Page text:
English: University of Texas at Austin wordmark.

Most of my thoughts on improv go into my other blog, Improv Insights, but this is a lot about horn; I was just asked a question in an email by Jacob Schnitzer, an undergrad horn student in the studio of Patrick Hughes at UT-Austin. He wondered about the role of jazz in a horn player’s experience. Here’s what I wrote back:

Image of Austin, Texas


The topic of classical improv is a very deep well. It has vast
possibilities in the development of technique and musicianship and in
pedagogy at all levels. What stops most people is the old definition:
improv = jazz = bebop = no way. It stopped me for decades, and I
played jazz guitar! It’s like saying conversation = auctioneer chatter
in Chinese. But redefine it (to continue the language analogy) as talking with
friends about stuff that interests you and suddenly there are no
barriers and the idea of conversing is easy, irresistible, fun, and
really useful. I love jazz, and think that every minute spent on it is
a minute well spent, but I am interested in learning ‘selectively’
from it – using jazz’s way of thinking about chords and scales
(terminology, labels, etc) but not being committed to the style or
repertoire. Use the jazz’s player’s ability to understand music, to
think in music, and willingness to explore the instrument and music,
to experiment and see what happens. To think rather than just recite.
We don’t have to give up anything, but we can add new dimensions to our
musical world by starting to make our own music, develop our own
voices. Warning: the stages of acquaintance with improv often go like
this: this is scary I’m not going to do it I might play a wrong
note….. this is scary ok I’ll try something it’ll probably be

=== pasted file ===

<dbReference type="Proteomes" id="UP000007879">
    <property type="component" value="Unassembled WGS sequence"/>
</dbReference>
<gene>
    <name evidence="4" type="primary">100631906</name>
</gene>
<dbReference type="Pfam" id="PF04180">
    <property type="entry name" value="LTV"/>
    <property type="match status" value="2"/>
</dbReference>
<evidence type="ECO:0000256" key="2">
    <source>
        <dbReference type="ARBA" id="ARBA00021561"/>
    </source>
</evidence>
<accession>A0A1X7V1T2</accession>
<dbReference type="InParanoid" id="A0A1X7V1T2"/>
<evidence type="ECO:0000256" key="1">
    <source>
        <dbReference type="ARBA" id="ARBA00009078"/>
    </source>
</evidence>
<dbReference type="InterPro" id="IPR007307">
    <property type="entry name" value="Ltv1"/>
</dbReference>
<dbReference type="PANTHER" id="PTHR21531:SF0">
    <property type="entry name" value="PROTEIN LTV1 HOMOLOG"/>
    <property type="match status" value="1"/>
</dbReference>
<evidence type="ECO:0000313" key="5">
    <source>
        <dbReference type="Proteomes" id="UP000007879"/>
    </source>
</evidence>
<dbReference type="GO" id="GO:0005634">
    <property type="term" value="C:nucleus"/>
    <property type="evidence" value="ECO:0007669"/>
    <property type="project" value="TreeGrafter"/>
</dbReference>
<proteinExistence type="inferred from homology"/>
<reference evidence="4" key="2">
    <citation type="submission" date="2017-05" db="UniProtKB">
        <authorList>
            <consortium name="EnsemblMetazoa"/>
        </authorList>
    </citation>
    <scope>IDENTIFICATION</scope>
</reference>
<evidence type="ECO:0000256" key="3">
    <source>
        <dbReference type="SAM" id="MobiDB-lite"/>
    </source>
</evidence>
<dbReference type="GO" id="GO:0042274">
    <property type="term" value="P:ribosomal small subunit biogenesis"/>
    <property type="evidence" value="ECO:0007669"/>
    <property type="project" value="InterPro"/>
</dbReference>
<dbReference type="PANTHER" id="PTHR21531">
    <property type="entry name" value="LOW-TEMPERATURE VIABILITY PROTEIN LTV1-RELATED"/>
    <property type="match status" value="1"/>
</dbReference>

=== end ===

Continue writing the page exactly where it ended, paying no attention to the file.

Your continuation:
terrible and I’ll be humiliated ….ok I tried it; it was scary but
you know it was sort of fun at the same time I’ll maybe try something
again…. that was fun and easy hey I didn’t die…. what happens if I
try this…. hmmm, that gives me more ideas; let me try this with my
friend, ok you play this and let me try stuff over it…. this is
really fun and interesting and I tried it on this problem I’ve been
having and things started clearing up and then I tried it with my
young student and they had fun and the hour went by really fast…. I
never knew I could play so much stuff without looking at the page
before…. this is great how come nobody ever told me about this and
how come they don’t teach this from the very beginning…. this gives
me a lot of ideas that I have to try out I’ll eat dinner later….

And so on. Jazz is great, but don’t let it stop you by being the only definition of creative music. Use its procedures with other more comfortable styles. Adapt the method to
what you are currently working on. Play a little alone and a lot with
others. With improv you can play with any other instrument, any level.
It’s like suddenly being able to speak 14 languages. Kinda cool.


Now to wipe some egg off my face: in my original post, I confused Jacob Schnitzer with Felipe Vera, the horn studio TA and a DMA candidate. My apologies! They don’t call it short term memory for nothing, although if I had just thought about it for, oh, eight seconds, I would have probably gotten it straight. One thing I did get right: Felipe was and is a very interesting guy and I really enjoyed our conversation into town from the airport. I wish we would have had more time to talk while I was there – Felipe is a very sharp guy and indeed very curious. Felipe, I hope you forgive me for the mixup and that we can continue our talks via email. Thanks again for the ride and the great conversation.

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